What are the cyber security challenges of hybrid working?

When it comes to the ideal post-pandemic work environment, employers and employees and have very different ideas.

According to a Microsoft study, 73% of workers want to keep the flexible work arrangements created in response to COVID-19, and 67% want a return to in-person collaboration.

The overlap in these figures suggests that there isn’t a clear divide between those who want to stay at home and those that want a return to the office.

Rather, many people want a hybrid working option that gives them the benefits of both set ups.

Depending on how hybrid working is implemented, this could mean fixed days in which employees come into the office, or the organisation could create a hotdesking system that gives employees the option to come into the office when they want.

Although employees and employers may rejoice at the flexibility that hybrid working affords, you must understand the cyber security risks associated with it.

In this blog, we look at three things you must consider before implementing a hybrid work model.

1. Public networks are vulnerable

One of the main benefits of the office environment is that all employees are protected by the same network defences. The ‘castle and moat’ approach makes it easy for your IT team to adopt appropriate controls and to see when unauthorised actors are trying to access the network.

However, when employees work from home, they are using public networks that offer restricted bandwidth and exposed modem control interfaces, which makes them possible targets for cyber attacks.

Additionally, if employees use Internet of Things devices, such as printers, cameras and TVs, this presents another vulnerability.

If organisations are to protect remote workers, they must provide a VPN (virtual private network). It ensures that information is encrypted as it travels across networks, mitigating the risk that someone could intercept it.

Another benefits is that VPNs can be used anywhere. As such, employees using work laptops in and out of the office don’t need different security controls based on where they’re working.



2. Employees must take personal responsibility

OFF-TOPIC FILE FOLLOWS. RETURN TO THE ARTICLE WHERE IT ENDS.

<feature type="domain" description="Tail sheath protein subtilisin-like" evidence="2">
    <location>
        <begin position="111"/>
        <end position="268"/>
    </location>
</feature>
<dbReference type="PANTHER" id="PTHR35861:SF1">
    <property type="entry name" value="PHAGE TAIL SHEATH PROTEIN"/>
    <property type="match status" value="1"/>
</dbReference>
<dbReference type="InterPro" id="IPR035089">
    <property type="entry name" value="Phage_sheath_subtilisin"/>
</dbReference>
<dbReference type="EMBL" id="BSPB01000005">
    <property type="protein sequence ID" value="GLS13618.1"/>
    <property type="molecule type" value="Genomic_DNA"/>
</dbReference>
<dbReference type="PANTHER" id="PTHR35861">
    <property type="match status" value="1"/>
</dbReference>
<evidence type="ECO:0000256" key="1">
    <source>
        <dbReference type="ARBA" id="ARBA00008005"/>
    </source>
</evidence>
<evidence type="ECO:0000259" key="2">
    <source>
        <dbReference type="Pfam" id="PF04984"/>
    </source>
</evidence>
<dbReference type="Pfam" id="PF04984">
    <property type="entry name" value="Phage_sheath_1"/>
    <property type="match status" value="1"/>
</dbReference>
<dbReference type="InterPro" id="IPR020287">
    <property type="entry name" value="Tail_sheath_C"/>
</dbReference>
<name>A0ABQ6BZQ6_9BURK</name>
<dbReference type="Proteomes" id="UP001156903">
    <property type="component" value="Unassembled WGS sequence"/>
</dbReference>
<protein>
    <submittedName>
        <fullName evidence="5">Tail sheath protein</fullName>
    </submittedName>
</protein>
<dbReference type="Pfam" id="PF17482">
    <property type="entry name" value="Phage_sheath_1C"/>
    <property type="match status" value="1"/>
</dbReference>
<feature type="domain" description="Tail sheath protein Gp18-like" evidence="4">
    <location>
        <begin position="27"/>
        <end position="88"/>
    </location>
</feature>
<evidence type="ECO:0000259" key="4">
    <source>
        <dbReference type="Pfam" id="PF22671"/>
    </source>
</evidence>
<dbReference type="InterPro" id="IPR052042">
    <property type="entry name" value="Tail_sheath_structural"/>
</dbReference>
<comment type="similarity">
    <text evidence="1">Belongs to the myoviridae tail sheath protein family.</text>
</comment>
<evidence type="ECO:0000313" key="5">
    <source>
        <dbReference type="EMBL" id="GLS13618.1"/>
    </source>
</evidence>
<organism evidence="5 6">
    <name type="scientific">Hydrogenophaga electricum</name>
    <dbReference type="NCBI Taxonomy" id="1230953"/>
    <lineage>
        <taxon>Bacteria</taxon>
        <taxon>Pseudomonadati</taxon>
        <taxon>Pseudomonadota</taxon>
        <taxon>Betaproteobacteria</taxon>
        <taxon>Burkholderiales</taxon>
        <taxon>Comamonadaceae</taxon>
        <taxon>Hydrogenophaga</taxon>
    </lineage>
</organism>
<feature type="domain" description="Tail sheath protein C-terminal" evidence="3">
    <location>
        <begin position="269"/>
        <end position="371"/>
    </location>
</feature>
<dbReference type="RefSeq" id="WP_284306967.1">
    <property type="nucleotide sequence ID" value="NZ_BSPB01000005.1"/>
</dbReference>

There’s only so much an organisation can do to protect its employees from security incidents. Ultimately, it’s their job to follow the advice from training courses and practice strong habits.

That includes things such as creating unique passwords for work accounts, spotting phishing emails promptly and disposing of sensitive information appropriately.

Unfortunately, few employees are doing this, with Verizon’s 2021 Data Breach Investigations Report finding that almost one in four security incidents is caused by employee error.

This perhaps isn’t a surprise, with the increase in remote working removing the security infrastructure and discipline that comes with the office environment. Employees don’t have immediate IT support or the option to speak to a colleague if they aren’t sure what to do.

Likewise, there isn’t anyone to point out an error – like physical records being improperly disposed of – before it’s too late.

If organisations are to implement a hybrid work model, they need to take extra steps to remind staff of their security responsibilities.

Ideally, this involves training courses and other awareness practices that highlight the mistakes employees may make while working from home, and the differences between effective remote and office work practices.

3. You need an incident response plan

Before the pandemic, your incident response plan probably assumed that most employees would be working in your premises. In a hybrid work model, this obviously isn’t the case, and your incident response plan must account for that.

The most important issue that you’ll have to deal with is how dependent you are on technology to contact remote staff. If your IT infrastructure is compromised during the disruption, you need to find an alternative way of contacting staff.

To complicate matters, a revised incident response plan for a hybrid work environment isn’t simply a case of deciding what remote workers should do in the event of a disruption, because not all your employees will be remote.

In fact, your plan might be dramatically different depending on the day or the week or whether particular members of staff are hotdesking on that day.

You should therefore consider what changes are necessary depending on who is in the office, which will likely result in a more complex plan.

We’ve written previously on the ways you can improve your incident response plan, but if you’re looking for comprehensive guidance on what to do when you face disruption, IT Governance can provide immediate support.

Our Cyber Incident Response service provides the support you need to deal with the threat, as our experts guide you through the recovery process.

They’ll review the breach, mitigate the damage and ensure that you are up and running again as soon as possible.


One Response

  1. SPF 19th August 2021